Spam - What is the problem

What is SPAM?

Like everybody else discussing the problem, it is essential that we define what we mean by spam, and why it is a problem. There are many sites on the Internet discussing this issue, and they have several good definitions. For our purposes, I will give you my opinion as to what is, and what is not, spam.

Spam is unsolicited email, generally, but not always, of a commercial nature, which is sent to large numbers of recipients.

  • A single mail from someone you don't know is not spam.
  • Mail from a commercial concern with whom you have a relationship (even if the mail itself was unsolicited) is not spam.
  • Anonymous email is not necessarily spam.
  • Mail that comes from a different address than the reply-to is not necessarily spam.

    It becomes spam when it is sent in bulk, and when it comes to addresses that do not exist or are not advertised. It is probably spam if there is no clear reason why the sender thought the recipient might be interested in the message.

    Spam senders demonstrate that they are not providing legitimate advertising by the fact that they go to such lengths to hide the sending address. A legitimate advertiser wants you to know who they are. They are proudly advertising their own products, and want you to be able to respond. A responsible advertiser even wants to hear from you if the ad is unwanted. Responsible sellers realize that harrassing people will not get them to buy your product, it will instead cause them to tell their friends to avoid your product.

    Why is it a problem?

    There are a few main reasons that spam is a problem.

    First, there are legitimate web sites which are being swamped by the sheer volume of the email. Charity sites and non-profit organizations are sites that we want on the web, but if they start receiving tons of spam, they have a major problem. Most of these sites are not in a financial position to hire somebody just to sort through the email. These sites wind up making choices; they either spend all their time sifting through the junk mail looking for the legitimate enquiries, or they apply broad filters and hope that not too many of the legitimate enquiries are getting thrown away, or they just throw up their hands and stop accepting email. Some sites will simply shut down because they do not have the resources to handle the incoming mail.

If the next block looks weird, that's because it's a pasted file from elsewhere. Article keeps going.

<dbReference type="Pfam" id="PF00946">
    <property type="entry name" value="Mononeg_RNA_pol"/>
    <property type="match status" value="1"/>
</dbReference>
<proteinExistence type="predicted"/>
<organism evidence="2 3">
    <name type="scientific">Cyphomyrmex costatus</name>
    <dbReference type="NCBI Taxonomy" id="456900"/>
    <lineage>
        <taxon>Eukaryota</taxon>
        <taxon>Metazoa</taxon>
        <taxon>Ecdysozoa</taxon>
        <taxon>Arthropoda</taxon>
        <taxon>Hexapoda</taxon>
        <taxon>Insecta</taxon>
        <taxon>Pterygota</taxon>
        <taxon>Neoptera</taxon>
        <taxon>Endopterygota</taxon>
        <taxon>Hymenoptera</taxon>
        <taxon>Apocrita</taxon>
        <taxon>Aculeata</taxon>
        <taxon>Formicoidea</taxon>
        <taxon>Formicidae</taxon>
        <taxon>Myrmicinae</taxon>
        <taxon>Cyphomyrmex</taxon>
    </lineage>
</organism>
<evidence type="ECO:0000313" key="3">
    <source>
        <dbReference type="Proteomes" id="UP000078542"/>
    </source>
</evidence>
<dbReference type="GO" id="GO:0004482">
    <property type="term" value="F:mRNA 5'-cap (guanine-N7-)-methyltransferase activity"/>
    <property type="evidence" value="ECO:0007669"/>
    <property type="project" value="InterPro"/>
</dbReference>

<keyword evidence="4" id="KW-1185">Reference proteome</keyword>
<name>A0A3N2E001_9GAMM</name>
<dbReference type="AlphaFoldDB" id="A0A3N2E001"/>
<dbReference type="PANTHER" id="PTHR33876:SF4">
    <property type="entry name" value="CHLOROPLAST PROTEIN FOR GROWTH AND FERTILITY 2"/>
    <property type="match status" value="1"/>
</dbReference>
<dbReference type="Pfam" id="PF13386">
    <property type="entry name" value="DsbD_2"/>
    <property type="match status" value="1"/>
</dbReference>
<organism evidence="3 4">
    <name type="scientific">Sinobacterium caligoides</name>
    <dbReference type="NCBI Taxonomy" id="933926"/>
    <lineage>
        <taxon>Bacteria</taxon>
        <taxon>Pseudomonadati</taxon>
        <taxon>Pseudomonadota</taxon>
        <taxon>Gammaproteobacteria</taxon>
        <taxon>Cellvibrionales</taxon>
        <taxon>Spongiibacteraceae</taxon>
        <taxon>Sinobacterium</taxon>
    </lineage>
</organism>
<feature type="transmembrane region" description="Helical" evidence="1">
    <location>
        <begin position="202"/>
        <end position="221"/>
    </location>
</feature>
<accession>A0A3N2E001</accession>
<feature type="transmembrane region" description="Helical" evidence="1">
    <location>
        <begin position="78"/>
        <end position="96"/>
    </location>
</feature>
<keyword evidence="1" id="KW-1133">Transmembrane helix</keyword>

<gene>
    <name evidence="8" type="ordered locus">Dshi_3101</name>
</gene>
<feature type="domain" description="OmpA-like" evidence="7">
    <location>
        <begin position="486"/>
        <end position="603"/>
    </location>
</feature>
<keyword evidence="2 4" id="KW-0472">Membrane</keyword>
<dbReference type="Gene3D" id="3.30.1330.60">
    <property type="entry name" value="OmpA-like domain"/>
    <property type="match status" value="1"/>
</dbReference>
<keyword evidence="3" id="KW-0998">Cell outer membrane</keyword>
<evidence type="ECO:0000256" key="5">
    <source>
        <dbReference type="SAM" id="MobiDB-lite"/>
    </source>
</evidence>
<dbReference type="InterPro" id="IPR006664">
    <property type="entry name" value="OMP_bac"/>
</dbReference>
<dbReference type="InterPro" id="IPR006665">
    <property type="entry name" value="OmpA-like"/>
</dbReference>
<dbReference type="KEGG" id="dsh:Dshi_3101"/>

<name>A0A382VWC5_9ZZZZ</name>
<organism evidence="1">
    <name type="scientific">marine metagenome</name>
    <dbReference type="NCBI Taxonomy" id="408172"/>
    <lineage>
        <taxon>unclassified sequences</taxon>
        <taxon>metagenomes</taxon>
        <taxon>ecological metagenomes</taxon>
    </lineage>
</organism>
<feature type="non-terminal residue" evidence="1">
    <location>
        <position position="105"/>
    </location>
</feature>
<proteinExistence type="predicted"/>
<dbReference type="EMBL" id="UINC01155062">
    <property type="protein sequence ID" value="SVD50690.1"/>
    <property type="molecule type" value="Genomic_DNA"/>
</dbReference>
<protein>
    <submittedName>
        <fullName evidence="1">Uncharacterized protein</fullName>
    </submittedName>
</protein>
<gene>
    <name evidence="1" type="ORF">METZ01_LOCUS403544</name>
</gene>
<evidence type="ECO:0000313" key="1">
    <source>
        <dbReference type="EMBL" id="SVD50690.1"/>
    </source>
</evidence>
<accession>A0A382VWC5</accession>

Second, even if there were not the problem of somebody having to go through all that mail, there is still the problem that the mail is being sent over the network. The bandwidth available on the network is neither infinite, nor free. Spammers take advantage of this, and happily use the bandwidth that other people are paying for. In essence, with the constant increase in the volume of spam, the spammers are launching a denial of service attack on the entire Internet. For smaller sites, even filtering at the mail server may not suffice if enough mail is coming at them.

    Third, spam is a receiver pay technology. In most other media, these have been banned. With spam, the recipient must pay for their online time, which is not always free. The recipient must also spend their time sorting through the deluge of unwanted messages. When the spammers say that it only takes a second to delete their unwanted message, we should be asking why they don't do it themselves then. One second per message is about two weeks, 24 hours a day, of deleting for a single spam sent to a typical mailing list (one million listed addresses).

    Why is it hard to solve

    The Internet is a vast network of interconnected computers. They run numerous different operating systems. They run numerous different mail servers. They are not all always maintained with the latest software. There are many subtle interactions in the way the Internet works now that allow desirable features such as anonyomous mail, redundancy, multi-ISP hosting, and many others.

    This means that any solution to the problem should be an iterative one. The receiver should be able to move towards a solution without destroying any of the features we've come to value.

    While I intend to discuss even solutions which require massive changes to the way the Internet works, I prefer those solutions which introduce small iterative changes, and acheive the results without risking the benefits we have gained so far.

    This page maintained by Rob (at ewan dot com, of course).